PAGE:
Door for airing cupboard

You are still looking at softwood which will look completely different to your door when oiled - I suggest you get a short length of softwood and try oiling it to see for yourself as nothing beats experience. What you actually need is hardwood, not PSE (softwood). I suppose it all depends on your point view and as a chippie I have definite ideas on what is and isn't right

And you are also back to trying to fix timber onto sheet material which will just warp over time. You can pin or staple a piece of board onto the back of a timber frame, providing the frame is strong enough (the frame alone needs to be thick enough to take the hinges, "add ons" just weaken the hinge screws' ability to hold onto the timber, even if glued on), but it will look really tacky when you open the door. Note that a rebate can be worked with a circular saw and a guide fence. So can a groove, even if that groove requires 2, 3 or 4 passes to achieve. But both are a bit difficult to do, which is why when you get into this sort of work a router becomes de rigueur
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All common softwood is going to be knotty, and IMO that always has a bit of Argos "cheap and cheerful" about it.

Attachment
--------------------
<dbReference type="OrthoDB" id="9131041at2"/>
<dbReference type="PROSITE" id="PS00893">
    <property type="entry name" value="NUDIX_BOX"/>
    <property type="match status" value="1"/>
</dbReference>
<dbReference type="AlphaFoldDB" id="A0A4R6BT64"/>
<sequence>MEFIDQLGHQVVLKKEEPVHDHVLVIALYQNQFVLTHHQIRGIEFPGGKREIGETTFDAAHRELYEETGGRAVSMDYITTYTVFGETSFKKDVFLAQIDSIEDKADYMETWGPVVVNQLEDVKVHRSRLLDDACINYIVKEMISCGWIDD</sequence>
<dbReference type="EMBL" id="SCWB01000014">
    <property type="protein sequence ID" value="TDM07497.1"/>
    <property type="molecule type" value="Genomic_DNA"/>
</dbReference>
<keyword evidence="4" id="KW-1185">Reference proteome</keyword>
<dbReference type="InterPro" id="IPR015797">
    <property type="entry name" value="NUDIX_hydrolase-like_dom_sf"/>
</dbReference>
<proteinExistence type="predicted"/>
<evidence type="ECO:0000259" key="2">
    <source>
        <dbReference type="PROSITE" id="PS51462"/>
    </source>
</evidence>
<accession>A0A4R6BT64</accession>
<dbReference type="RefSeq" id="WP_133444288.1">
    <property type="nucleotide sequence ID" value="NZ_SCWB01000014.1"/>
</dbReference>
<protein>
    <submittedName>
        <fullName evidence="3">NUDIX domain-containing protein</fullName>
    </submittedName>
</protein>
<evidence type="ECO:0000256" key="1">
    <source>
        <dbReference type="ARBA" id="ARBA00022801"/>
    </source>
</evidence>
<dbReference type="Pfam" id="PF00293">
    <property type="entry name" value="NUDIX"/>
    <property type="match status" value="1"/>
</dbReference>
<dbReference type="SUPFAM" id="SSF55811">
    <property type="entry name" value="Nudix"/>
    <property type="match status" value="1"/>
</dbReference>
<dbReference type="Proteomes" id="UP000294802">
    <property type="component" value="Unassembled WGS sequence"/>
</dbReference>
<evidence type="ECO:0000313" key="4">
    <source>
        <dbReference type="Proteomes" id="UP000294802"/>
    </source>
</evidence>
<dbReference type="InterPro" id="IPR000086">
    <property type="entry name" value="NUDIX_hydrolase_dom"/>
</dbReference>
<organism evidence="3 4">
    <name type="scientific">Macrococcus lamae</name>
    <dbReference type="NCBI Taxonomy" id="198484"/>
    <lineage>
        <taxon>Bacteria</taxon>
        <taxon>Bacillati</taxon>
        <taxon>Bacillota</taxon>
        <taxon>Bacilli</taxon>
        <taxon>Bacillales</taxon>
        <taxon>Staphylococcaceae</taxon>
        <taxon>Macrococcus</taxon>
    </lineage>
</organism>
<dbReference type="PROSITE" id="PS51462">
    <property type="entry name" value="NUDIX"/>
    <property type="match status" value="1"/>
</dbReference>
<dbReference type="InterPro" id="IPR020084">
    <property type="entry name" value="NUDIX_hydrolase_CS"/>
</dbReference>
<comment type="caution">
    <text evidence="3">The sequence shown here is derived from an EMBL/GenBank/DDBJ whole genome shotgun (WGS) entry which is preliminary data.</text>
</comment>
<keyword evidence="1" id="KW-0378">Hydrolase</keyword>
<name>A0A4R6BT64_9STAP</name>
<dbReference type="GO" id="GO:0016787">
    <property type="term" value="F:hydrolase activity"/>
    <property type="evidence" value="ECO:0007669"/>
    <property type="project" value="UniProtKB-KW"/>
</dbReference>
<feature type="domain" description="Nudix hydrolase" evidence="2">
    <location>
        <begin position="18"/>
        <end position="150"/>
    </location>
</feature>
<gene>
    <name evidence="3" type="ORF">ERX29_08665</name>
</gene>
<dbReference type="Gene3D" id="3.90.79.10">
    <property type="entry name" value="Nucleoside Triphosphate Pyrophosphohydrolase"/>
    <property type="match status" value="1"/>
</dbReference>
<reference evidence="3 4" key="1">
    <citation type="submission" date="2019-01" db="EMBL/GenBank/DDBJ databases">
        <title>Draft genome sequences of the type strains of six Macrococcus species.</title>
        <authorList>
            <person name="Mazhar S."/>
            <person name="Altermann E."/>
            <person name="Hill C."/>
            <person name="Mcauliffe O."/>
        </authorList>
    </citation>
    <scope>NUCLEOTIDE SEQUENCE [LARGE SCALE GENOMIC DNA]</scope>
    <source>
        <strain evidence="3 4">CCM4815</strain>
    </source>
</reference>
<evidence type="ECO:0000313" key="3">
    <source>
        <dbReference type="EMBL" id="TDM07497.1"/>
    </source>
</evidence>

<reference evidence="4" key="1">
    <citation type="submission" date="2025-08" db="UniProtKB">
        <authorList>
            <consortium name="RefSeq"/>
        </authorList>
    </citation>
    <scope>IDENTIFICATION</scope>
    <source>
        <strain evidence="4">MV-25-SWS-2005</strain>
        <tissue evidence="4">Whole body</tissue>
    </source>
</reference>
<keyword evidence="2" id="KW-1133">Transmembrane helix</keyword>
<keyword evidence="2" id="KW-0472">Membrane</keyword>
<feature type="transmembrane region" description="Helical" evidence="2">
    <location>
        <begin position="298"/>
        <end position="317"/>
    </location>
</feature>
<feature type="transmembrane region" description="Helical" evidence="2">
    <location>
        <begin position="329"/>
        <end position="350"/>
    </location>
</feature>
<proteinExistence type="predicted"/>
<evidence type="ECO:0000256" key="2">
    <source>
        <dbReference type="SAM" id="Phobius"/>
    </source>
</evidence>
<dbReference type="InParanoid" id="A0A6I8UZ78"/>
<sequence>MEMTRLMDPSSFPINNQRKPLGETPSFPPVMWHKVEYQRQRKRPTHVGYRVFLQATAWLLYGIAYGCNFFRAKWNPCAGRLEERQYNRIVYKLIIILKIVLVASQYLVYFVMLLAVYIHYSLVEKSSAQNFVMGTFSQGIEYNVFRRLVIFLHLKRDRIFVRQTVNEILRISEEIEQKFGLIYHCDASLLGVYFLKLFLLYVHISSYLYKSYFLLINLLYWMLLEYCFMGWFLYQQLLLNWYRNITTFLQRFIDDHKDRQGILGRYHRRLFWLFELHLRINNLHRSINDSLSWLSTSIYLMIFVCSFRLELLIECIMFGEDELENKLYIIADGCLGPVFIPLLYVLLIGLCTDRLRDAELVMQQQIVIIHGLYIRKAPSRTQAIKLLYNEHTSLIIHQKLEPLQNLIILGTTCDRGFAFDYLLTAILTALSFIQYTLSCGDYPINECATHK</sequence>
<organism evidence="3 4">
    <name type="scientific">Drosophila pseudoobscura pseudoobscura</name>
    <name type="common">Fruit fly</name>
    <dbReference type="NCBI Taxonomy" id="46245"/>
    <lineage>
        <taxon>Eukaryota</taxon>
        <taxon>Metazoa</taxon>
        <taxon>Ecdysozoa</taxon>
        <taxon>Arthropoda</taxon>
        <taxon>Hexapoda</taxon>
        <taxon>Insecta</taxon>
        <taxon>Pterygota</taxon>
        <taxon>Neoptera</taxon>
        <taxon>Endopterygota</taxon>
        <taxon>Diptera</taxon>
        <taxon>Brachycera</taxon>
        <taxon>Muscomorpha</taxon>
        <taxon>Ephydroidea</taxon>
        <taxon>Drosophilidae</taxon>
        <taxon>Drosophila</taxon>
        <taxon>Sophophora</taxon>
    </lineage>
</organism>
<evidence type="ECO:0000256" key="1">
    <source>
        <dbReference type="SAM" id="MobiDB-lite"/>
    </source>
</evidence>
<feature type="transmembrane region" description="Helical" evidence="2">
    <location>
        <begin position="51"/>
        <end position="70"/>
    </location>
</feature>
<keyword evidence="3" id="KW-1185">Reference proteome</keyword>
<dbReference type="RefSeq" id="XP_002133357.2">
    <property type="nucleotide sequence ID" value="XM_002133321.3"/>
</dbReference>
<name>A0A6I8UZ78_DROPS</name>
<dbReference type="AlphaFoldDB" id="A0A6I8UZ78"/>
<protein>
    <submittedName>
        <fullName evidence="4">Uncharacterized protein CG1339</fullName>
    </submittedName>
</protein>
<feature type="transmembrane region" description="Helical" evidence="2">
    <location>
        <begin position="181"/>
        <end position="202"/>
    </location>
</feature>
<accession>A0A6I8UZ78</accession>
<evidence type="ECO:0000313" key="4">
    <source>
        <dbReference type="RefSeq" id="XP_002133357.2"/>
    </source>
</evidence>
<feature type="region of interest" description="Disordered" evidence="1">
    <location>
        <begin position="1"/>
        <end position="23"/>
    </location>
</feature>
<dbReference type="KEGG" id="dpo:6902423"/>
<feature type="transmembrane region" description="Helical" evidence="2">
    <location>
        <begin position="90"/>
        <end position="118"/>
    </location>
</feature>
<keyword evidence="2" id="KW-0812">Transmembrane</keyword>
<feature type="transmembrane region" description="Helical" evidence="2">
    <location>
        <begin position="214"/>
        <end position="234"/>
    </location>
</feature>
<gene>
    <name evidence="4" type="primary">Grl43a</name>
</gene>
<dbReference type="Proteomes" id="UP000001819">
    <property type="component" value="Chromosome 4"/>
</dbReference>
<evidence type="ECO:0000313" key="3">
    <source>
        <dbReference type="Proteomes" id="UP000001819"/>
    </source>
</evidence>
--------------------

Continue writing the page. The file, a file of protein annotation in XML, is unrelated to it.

Southern yellow pine will be knot-free, but hemlock will be better and a little more brown which will aid things when it comes to oiling. Boiled linseed oil will enhance the grain nicely and will tone the light coloured timber down. If you want a bit of a sheen then Danish oil will do that
Thanks guys. Please excuse my ignorance of softwood versus hardwood. I was searching on the Wickes and B&Q sites and am guessing that they only do softwood or at least not the type of hardwood that you are suggesting?

I would be very happy to use a hardwood frame backed onto a sheet and then fix the strips to create an appropriate effect. Thanks for your continued support.
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The stuff you see on the racks in the sheds is going to be softwood - also called redwood, whitewood or just pine.

There may be limited amount of hardwood and it will tend to be Sapele (a red/brown colour) but only in limited sizes and sections. You'll need to go to a specialist timber supplier or a proper builder's merchant otherwise.

Hardwood can be much more stable and much less likely to warp and twist or suffer regular dimensional change that softwood does. The Grain of hardwood is different too and looks much more prestige.

If you plan to use a ply panel, then that surface will tend to be hardwood.

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